icon bookmark-bicon bookmarkicon cameraicon checkicon chevron downicon chevron lefticon chevron righticon chevron upicon closeicon v-compressicon downloadicon editicon v-expandicon fbicon fileicon filtericon flag ruicon full chevron downicon full chevron lefticon full chevron righticon full chevron upicon gpicon insicon mailicon moveicon-musicicon mutedicon nomutedicon okicon v-pauseicon v-playicon searchicon shareicon sign inicon sign upicon stepbackicon stepforicon swipe downicon tagicon tagsicon tgicon trashicon twicon vkicon yticon wticon fm
14 May, 2014 16:23

Glorious Leader! Kim Jong-un takes on US army in new video game

Glorious Leader! Kim Jong-un takes on US army in new video game

Reducing the world’s most enigmatic ruler down to 16 bits of 90s retro shoot em’ up bliss, indie game developer Moneyhorse allows gamers to go into battle against the wicked cohorts of the West as dear leader Kim Jong-un.

“The Democratic People’s Republic of Korea commands you to know that the capitalistic pigs at Moneyhorse LLC are developing Glorious Leader!, an epic tale about the triumph of Kim Jong-un over the entire American army. Battle through 7 unique levels as you defeat waves of imperialists, combat over-the-top bosses, and ride unicorns,” the Atlanta, Georgia-based company says on their website.

In a promo-posted online, a machine gun-toting Kim rendered in 4th generation style runs to stand between the statues of North Korea’s late and great leaders: “Great Leader” Kim il-sung, and “supreme leader” Kim Jong-il.

With dramatic music playing in the background, a deeply reverential narrator delivers a suspect subtitled homage to Kim as he prepares to wage battle.

“Oh Glorious Leader! Oh Glorious Leader!” the narrator says with a quavering voice, as a montage of Kim holding an array of fire arms takes the viewer on an even more glorious slide show.

“For years you have watched, and trained, and trained some more, and stood on tanks, waiting for the moment to destroy the capitalist swine!”

Image from www.moneyhorsegames.com

The trailer then reverts back to 16-bit glory, showing a tiny, pixelated Kim dashing through a snowy, 2-D landscape of North Korea atop a majestic unicorn before shooting down US paratroopers on the streets of Pyongyang. The promo ends with Kim and a tooled-up Dennis Rodman standing side by side on a basketball court before descending through the floor.

Speaking to NK News, Moneyhorse “Big Boss” Jeff Miller said that the idea for the game was sparked by his fascination with “bizarre regimes” like North Korea and that he thought the game could be a success because it would “stand out from the crowd,” as well as being “topical and funny.”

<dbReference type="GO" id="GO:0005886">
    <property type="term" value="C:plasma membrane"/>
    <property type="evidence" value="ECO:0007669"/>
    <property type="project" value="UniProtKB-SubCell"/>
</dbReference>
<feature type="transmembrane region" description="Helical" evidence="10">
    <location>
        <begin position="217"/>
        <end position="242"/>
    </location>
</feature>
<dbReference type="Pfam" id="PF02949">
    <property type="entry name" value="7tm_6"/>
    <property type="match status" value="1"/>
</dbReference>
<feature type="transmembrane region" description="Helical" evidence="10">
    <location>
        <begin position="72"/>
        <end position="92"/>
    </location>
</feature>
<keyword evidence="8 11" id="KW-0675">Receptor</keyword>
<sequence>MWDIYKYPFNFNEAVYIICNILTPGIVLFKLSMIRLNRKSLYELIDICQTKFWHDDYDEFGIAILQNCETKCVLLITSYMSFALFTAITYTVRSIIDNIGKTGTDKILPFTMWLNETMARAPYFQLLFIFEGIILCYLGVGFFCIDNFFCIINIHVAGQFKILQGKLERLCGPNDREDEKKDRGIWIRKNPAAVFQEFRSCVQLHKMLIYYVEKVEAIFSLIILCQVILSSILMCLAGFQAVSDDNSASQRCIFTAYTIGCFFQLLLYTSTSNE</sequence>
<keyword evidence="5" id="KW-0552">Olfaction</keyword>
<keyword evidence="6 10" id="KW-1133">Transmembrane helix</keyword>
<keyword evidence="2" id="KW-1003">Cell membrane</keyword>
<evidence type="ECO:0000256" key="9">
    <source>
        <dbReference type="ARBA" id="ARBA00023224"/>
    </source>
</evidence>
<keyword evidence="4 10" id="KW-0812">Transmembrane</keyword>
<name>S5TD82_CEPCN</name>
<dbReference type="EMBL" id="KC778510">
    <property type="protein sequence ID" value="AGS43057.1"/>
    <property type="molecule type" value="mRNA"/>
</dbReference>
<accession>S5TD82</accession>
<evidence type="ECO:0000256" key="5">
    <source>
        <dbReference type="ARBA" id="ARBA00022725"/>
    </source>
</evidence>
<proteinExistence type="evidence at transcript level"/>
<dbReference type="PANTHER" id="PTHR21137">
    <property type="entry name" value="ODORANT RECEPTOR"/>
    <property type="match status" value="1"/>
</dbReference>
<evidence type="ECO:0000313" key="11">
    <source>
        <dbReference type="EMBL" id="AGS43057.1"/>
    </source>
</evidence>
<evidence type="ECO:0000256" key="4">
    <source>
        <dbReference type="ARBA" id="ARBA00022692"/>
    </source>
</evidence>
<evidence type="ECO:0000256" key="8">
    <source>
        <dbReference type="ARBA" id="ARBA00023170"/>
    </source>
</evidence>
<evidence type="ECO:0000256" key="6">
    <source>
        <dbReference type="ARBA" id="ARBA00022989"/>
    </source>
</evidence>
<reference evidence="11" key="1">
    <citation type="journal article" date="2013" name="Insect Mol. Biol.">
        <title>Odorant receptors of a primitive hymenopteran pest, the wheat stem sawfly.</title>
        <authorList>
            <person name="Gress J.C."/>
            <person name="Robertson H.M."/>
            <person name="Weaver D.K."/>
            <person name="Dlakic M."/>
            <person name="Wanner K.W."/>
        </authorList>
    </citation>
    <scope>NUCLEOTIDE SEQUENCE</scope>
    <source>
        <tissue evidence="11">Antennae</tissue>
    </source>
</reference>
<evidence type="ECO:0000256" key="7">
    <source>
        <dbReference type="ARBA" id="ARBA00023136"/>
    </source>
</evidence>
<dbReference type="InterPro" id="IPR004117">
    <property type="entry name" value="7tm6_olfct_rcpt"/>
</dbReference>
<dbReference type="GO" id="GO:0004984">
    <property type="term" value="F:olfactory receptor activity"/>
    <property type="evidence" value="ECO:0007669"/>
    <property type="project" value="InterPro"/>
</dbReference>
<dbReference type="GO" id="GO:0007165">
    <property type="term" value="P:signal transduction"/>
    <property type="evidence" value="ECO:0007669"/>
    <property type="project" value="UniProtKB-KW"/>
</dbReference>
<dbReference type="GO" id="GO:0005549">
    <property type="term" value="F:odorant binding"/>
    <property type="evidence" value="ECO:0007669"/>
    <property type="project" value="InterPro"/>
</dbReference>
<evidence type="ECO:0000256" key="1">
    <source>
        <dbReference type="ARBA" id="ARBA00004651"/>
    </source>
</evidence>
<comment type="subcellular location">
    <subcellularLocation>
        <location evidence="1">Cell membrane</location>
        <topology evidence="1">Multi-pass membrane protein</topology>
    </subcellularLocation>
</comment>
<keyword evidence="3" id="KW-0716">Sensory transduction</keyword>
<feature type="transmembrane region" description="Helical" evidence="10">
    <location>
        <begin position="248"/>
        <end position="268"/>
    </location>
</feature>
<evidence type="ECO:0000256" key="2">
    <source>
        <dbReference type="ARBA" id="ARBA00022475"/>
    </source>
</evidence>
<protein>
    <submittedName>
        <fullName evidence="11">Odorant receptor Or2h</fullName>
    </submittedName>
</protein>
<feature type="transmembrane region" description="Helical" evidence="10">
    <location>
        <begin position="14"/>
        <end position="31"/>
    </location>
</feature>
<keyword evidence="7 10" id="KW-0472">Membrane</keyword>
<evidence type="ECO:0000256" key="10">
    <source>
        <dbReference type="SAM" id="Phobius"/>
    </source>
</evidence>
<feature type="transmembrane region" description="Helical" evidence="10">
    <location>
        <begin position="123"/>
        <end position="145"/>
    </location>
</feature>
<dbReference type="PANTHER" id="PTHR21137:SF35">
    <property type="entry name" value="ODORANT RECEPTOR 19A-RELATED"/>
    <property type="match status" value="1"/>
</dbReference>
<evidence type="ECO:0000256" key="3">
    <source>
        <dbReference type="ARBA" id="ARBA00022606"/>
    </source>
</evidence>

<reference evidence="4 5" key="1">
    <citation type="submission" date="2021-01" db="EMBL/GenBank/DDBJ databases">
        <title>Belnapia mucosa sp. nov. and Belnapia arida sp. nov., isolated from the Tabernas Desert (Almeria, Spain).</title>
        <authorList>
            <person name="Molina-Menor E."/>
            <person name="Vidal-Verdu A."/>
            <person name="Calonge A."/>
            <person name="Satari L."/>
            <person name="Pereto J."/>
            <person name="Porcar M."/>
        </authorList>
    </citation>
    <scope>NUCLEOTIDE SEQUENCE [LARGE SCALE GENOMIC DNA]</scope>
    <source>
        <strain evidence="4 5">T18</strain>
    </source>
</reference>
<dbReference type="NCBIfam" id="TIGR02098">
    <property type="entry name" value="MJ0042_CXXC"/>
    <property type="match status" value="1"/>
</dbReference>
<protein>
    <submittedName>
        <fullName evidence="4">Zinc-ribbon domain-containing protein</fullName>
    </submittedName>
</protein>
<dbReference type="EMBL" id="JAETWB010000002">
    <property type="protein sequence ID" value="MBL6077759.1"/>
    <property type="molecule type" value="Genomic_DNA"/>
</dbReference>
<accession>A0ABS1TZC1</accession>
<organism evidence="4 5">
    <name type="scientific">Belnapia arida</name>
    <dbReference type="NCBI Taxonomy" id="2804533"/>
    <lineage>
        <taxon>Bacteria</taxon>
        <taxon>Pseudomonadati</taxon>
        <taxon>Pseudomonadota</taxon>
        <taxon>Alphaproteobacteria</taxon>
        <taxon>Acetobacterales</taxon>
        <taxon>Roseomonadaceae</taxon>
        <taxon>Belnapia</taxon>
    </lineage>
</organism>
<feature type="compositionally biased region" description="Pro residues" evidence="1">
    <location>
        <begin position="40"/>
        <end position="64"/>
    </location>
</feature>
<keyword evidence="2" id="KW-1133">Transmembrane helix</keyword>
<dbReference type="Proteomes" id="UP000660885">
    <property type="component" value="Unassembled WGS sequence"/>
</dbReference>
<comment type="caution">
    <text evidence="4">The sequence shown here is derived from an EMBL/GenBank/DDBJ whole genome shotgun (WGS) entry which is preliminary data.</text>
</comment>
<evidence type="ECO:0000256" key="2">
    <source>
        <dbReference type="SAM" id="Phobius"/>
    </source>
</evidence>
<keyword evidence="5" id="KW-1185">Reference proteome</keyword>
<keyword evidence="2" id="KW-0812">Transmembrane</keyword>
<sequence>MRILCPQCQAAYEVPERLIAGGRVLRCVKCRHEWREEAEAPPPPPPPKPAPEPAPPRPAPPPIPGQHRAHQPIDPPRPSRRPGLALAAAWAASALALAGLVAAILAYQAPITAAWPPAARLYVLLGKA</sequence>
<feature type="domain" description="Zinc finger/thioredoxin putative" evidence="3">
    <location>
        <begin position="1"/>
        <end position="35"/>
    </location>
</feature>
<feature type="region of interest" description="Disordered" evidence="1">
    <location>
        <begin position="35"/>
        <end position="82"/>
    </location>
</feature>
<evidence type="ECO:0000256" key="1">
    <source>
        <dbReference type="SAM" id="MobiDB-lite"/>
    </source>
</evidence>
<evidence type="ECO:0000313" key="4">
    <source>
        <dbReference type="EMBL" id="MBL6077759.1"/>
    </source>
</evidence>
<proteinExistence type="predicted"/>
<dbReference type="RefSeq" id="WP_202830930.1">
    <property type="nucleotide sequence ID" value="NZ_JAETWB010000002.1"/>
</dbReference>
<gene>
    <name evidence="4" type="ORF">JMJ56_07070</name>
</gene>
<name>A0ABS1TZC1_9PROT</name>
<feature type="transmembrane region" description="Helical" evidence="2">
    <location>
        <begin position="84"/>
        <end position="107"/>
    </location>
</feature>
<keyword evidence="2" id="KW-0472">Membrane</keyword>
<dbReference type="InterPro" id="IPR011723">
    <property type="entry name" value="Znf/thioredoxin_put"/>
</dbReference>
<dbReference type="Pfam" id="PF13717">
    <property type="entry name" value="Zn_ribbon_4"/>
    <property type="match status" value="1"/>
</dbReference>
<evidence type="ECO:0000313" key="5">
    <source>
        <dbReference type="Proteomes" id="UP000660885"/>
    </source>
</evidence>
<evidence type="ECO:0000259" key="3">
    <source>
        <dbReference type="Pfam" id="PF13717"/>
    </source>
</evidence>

“I’ve been making games 13 years now, and so usually if I have an idea about something that’s the medium I think through,” he said. “I hadn’t seen a North Korea game before, and it seemed like something that needed to be made.”
Miller says each level will culminate in a boss fight, one of which will be a giant, mechanized Statue of Liberty, “secretly converted in the eighties to be a robot in case of Soviet invasion.”

Several mini-games are also slated, including the ability to play ball with “The Worm” and Kim’s “friend for life.”

While Miller first expected the game to appeal to a niche market seeking out 90s action games, the response has taken him by surprise.

Image from www.moneyhorsegames.com

“Lots of people from around the world” have expressed interest, he said, including South Koreans, “who I never expected would want to play the game.”

When questioned whether he was making light of North Korea’s serious human rights issues, Miller said the game was intended to be “satirical, not political,” stressing the game developers had “ramped up the ridiculousness” to 11.

He added that while not trying to make a “callous game,” the best thing he could do “is let people make up their mind, rather than cramming my views down their throats.”

Glorious Leader! is not, in fact, the first game to feature North Korea. In 2012, students at the North’s Kim Chaek University of Technology and Nosotek, the first Western invested IT joint venture company in North Korea, created a retro-style arcade racing game.

The game, published by Koryo Tours, allowed potential tourists to visit a facsimile of the capital and check out the capital’s layout without actually stepping foot in the country.